mao4 eluquik
Mao gel that worked; Numbers on photo refer to different populations tested (C = positive and negative controls).Mao gel that failed

cocktail 10.

After talking with Chris and Shannon, I decided to try a variety of things on one gel instead of separately on different gels. I took one sample from each population (5 total) and used different cocktail solutions on each set of samples to find what the problem was:

1. all new solutions except for old dNTP.
2. " " " for old PCR buffer
3. " " " for old Taq
4. all old solutions

mao4b 11.

As expected, the cocktail made of old solutions gave blank samples, but I also got faint bands using the all new solution/old buffer combination. Because the other two cocktail solutions gave solid bands, I deducted that the problem must have been primarily with the MgCl2 solution and secondarily with the PCR buffer. Upon thinking back, I remembered being in a rush once and taking out some solution from these two tubes while there was still a bit of ice present. This probably changed the concentration of these two solutions and rendered them inaccurate for all subsequent gels. So, just to double-check my conclusion, I made up a new cocktail solution with all new components and the gel looked pretty good.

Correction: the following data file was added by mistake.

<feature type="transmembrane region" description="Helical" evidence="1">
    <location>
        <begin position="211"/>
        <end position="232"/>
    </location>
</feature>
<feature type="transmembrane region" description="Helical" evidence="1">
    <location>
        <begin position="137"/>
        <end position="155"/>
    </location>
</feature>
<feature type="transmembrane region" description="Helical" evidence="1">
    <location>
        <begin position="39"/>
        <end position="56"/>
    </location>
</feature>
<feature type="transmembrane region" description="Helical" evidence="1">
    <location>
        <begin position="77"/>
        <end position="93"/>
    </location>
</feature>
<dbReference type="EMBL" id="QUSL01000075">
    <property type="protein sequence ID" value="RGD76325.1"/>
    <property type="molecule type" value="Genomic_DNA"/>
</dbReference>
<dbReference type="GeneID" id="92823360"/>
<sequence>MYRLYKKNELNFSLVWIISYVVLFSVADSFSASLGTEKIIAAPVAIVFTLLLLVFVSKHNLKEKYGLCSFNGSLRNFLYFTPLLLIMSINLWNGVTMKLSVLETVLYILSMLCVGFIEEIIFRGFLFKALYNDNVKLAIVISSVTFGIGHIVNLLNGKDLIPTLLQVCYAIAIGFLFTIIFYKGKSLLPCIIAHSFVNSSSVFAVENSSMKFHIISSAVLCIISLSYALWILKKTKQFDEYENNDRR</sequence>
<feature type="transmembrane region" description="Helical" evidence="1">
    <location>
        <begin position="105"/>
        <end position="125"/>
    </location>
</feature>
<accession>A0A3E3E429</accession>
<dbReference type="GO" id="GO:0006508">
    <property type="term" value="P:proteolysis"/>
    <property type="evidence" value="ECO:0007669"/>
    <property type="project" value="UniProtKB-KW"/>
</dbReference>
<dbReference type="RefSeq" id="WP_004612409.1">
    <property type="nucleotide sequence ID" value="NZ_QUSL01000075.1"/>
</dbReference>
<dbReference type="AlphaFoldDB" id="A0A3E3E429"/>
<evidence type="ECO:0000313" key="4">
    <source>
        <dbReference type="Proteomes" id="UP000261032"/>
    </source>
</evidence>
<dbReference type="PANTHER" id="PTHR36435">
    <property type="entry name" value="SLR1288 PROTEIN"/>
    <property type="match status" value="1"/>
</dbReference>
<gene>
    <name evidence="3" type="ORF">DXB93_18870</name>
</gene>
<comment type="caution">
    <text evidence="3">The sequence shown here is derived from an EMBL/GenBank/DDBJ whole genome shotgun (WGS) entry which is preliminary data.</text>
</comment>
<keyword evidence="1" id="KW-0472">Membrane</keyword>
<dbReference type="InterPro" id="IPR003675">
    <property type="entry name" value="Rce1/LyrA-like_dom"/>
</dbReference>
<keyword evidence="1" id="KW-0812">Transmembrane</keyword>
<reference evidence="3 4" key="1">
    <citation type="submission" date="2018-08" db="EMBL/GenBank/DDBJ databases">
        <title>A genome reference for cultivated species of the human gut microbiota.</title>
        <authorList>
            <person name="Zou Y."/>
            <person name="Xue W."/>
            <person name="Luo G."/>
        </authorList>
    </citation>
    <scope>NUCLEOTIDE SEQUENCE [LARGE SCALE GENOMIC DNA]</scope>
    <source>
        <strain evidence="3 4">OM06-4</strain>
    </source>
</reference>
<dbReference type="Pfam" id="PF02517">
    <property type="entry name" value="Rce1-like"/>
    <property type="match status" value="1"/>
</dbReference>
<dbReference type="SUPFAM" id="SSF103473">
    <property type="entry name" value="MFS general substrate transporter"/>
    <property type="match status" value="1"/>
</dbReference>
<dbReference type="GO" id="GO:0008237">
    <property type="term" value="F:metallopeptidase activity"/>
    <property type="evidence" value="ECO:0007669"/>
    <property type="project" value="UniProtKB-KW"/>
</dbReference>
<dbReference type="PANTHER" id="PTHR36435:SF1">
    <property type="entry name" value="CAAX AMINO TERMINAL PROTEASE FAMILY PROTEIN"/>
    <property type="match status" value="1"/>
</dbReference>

Numbers on photo refer to different populations tested (C = positive and negative controls).


One last difficulty I ran into was with primer 17898. After I had run all of the first set of gels (e.g., gel on left) and was on the replicates, I noticed that the bands were looking progressively fainter. I suspected the primer was the problem because the same primer stock solution had been used for all gels, whereas I had been constantly using new solutions of the other cocktail components. I obtained a new stock solution of the primer and immediately saw an improvement (gel on right). However, now there were several new bands which were absent from previous gels. I eventually had to re-run all of the gels using the new stock solution of primer.

17898 eluquik
Early gel with 17898 primer. Numbers on photo refer to different populations tested (C = positive and negative controls).Gel with degraded 17898 primer. Numbers on photo refer to different populations tested (C = positive and negative controls).

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Last updated 17 January 2000.